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My lovely 3.5 yr old boy started attending a forest school one day a week 5 months ago. For the first few weeks he was absolutely fine, does not mind us leaving him there at all even though he'd only ever been looked after by us, grandparents & close friends. He's very independent & loves being 'dropped off' with his grandparents or a friends houses.

However since the first few weeks we have had a battle every Thursday getting him out of the house for school.

From the moment he wakes up he says he doesn't want to go, he kicks & melts down when getting his clothes on, he says he doesn't like it there & wants to stay home (but can't give any reason why). He's fine once he's in the car & is happy when we drop him off there, never had any tears or worries at the gates. He always seems to be having a great time when we arrive, although doesn't seem to have formed any friendships (doesn't talk about any children from there, just one of the members of staff he's close to).

I hate to force him, but we love the place, the staff are great and we're sure he has a great time when he's there.

So if anyone has any advice, or a similar experience... if he says he doesn't like it and doesn't want to go do we take him out? If he said he wanted to be with me instead I would take him out, but it doesn't seem to be an attachment issue.

He does the same thing on a Saturday morning when we go to a music group (where we stay & join in with him). Is he just being a three year old or do we need to rethink these activities for him?

Thank you in advance!
 

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:bump: Bumping up for more attention. My son is only 2 so I haven't experienced this yet. Can some other parents help out?
 

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My 3.5 year old used to do this, even for activities he loves. I only have the one, so I can't attest that it's "normal", but it's certainly normal in our house. He goes to a preschool two days a week and drop-in childcare once a week and usually put up at least a little bit of a fuss. After many months of the same routine and being reminded that a) it's not really optional and b) he has a fantastic time once he's there, he's more or less stopped complaining about it. He will still drag his feet and complain from time to time, but he's a bit of a homebody (as am I) so I attribute it to him simply wanting to lay around the house all day.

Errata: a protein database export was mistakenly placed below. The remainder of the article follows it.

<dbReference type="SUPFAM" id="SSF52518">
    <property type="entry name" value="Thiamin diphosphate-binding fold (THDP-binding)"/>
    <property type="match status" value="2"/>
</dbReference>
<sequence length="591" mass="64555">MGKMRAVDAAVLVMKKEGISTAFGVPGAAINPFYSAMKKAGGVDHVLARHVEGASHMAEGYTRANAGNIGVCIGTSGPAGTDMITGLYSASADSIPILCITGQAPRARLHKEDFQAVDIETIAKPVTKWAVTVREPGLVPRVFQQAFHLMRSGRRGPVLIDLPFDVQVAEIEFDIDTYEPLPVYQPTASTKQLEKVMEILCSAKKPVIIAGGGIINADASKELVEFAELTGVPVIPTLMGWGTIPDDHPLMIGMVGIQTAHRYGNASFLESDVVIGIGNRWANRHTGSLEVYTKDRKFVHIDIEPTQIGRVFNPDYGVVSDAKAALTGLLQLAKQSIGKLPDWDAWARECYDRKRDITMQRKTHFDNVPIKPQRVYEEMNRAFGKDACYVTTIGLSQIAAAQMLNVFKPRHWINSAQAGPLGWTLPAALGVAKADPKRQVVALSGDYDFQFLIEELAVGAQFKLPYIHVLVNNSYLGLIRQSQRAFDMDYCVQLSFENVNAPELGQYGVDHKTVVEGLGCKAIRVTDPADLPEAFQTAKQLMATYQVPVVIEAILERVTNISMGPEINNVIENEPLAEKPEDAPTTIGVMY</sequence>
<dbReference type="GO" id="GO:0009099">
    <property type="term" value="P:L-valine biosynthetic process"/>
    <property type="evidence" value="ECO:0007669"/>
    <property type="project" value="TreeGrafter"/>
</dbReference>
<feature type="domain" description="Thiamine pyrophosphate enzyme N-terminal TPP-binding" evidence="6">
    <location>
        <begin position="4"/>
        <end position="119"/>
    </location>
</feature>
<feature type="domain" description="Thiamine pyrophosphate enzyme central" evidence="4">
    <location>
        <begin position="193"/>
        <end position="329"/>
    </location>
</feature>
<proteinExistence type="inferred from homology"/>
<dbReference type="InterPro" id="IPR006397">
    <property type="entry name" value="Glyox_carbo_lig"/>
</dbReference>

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My cousin had this type of issue with her daughter when she was 3 or 4 and taking piano lessons with a teacher who specialized in young children. She enjoyed the lessons once she was there, but it was a big fight to get her to go. Finally my cousin decided that, the next time she said, "Today we're doing blah blah and then your piano lesson," and her daughter started, "I don't want to go to piano!!" then she would respond calmly, "Oh, I see. I'll call [teacher] and tell him you're not coming today." When she did this, her daughter got very quiet. The day progressed; near the time the lesson would have been, her daughter asked several times, "I'm not going to piano? I'm not going to see [teacher] today?" and she confirmed that. At bedtime her daughter broke down, crying that her teacher's feelings were hurt by her deciding not to come. My cousin explained that her daughter did not have to take piano lessons, but if she wanted to continue them she needed to go every week without a fight. There was no further problem.

I have mixed feelings about that approach. It worked really well with that child. But my son, even by 3 years old, was constantly challenging parental authority and trying to control every situation; although he didn't always WANT the control (sometimes he's asserting to make sure we will clamp down on him!) generally his response to our doing his bidding was to refuse to take any responsibility for the outcome, which is pretty much backward from what a parent would like to see in this type of situation--in the above scenario, he'd most likely have twisted it into blaming me: "[Teacher] is sad because YOU cancelled my lesson!" I would be still hearing about it 7 years later. :eyesroll

So it depends very much on your child's personality, but because the strategy worked so well for my cousin, I'm putting it out for you to consider.
 

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My best friend had this same issue-- she eventually realized it was an anxiety thing and giving her daughter more attention seemed to resolve the issue. Hope that helps :)
 
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